Bishop Anthony B. Taylor issued the following statement about recent changes to the marriage annulment process on Sept. 10, 2015.
Two days ago Pope Francis modified the procedures to be followed in handling the cases of people seeking a declaration of invalidity of a previous marriage, commonly known as an annulment.
This motu proprio, Mitis Judex Dominus Iesus, reinforces the truth that a valid marriage is permanent and indissoluble, while at the same time noting that when a marriage fails, there may have been something lacking from the very beginning that was necessary for validity.
If this can be proven, the previous marriage can be declared as null and the parties can be declared free to marry.
The procedures followed to make this determination have changed over time and now Pope Francis has made significant changes designed to remove obstacles that have sometimes made this process more difficult than necessary. The changes that will have the most direct impact are as follows:
- We will now be able to hear cases locally for anyone who lives in the Diocese of Little Rock. Previously we could not handle cases when the marriage occurred in a foreign country or when one of the parties lives in a foreign country. This change will help many immigrant Arkansans.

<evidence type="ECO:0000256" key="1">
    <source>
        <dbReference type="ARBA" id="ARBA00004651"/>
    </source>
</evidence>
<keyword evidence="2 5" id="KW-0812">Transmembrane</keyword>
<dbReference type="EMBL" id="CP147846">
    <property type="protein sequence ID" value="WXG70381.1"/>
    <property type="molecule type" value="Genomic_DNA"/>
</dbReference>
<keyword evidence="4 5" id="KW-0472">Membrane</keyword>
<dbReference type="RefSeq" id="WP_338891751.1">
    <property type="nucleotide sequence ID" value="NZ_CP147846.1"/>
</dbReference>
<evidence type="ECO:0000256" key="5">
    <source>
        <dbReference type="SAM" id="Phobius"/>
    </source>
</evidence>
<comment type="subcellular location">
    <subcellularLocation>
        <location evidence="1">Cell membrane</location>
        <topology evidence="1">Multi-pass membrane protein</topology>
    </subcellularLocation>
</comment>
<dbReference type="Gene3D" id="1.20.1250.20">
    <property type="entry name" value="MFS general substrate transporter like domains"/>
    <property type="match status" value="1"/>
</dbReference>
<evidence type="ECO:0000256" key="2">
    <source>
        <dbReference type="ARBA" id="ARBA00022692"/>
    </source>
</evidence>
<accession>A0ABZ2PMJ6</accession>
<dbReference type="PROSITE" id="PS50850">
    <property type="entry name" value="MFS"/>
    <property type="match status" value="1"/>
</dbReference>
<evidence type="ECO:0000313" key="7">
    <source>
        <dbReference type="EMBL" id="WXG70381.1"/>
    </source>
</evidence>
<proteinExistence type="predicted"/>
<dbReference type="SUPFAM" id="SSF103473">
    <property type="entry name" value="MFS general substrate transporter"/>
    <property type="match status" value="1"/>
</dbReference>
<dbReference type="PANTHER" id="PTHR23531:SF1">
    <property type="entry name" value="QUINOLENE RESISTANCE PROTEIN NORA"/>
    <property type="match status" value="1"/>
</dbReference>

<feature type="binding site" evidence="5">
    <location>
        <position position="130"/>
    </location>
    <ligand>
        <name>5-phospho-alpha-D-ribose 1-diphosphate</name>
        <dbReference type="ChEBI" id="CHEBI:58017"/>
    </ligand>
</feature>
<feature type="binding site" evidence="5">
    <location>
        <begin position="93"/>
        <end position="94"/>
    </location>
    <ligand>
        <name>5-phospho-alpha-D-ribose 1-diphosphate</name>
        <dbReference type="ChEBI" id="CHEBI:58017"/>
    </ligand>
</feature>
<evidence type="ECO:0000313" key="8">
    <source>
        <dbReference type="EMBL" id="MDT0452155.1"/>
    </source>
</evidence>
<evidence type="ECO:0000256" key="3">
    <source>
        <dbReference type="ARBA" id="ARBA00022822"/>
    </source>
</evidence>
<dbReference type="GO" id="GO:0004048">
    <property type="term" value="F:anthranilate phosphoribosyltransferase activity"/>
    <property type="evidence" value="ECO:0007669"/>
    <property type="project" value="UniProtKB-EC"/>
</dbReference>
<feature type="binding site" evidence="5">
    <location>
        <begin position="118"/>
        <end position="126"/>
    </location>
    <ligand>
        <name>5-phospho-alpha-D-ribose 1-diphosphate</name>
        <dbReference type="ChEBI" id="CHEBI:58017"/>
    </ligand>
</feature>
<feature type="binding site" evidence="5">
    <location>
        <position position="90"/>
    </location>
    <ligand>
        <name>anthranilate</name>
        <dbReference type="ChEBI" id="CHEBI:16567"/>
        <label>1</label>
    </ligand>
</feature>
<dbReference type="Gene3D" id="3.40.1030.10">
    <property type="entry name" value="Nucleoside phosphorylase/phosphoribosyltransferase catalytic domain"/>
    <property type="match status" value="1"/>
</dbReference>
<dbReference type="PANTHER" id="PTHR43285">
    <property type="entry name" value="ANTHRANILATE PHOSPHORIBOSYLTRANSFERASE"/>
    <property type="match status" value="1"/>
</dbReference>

- We will now have an expedited process for those cases where neither party objects and the evidence is clear and overwhelming. The procedures followed by the petitioner and the rules for collecting of evidence will not change — the invalidity of the marriage still has to be proven —but the way the case is handled by the tribunal and the bishop is streamlined. There are specific criteria for determining which cases can be handled in this expedited fashion. It should be noted, that our tribunal in Little Rock is already one of the most efficient in the country, so Arkansans will see less change than Catholics elsewhere.
- The only cases that will go to the court of second instance for review are those in which one of the parties appeals the decision. Previously all cases were subject to a mandatory review. This change will shorten the process by a month or so.
- We will no longer charge fees for cases submitted to our tribunal. Previously we had a nominal fee of $150, which was waived for anyone who requested it. There were reports in the news of places where exorbitant fees were charged, which effectively prevented the poor from exercising their rights of access to the tribunal. Though that was never the case here, this change will help to prevent the misperception that justice in the Church can be bought.
Please note that these changes go into effect on Dec. 8, 2015, with the beginning of the great Jubilee Year of Mercy.
Sincerely in Christ,
+Anthony B. Taylor
Bishop of Little Rock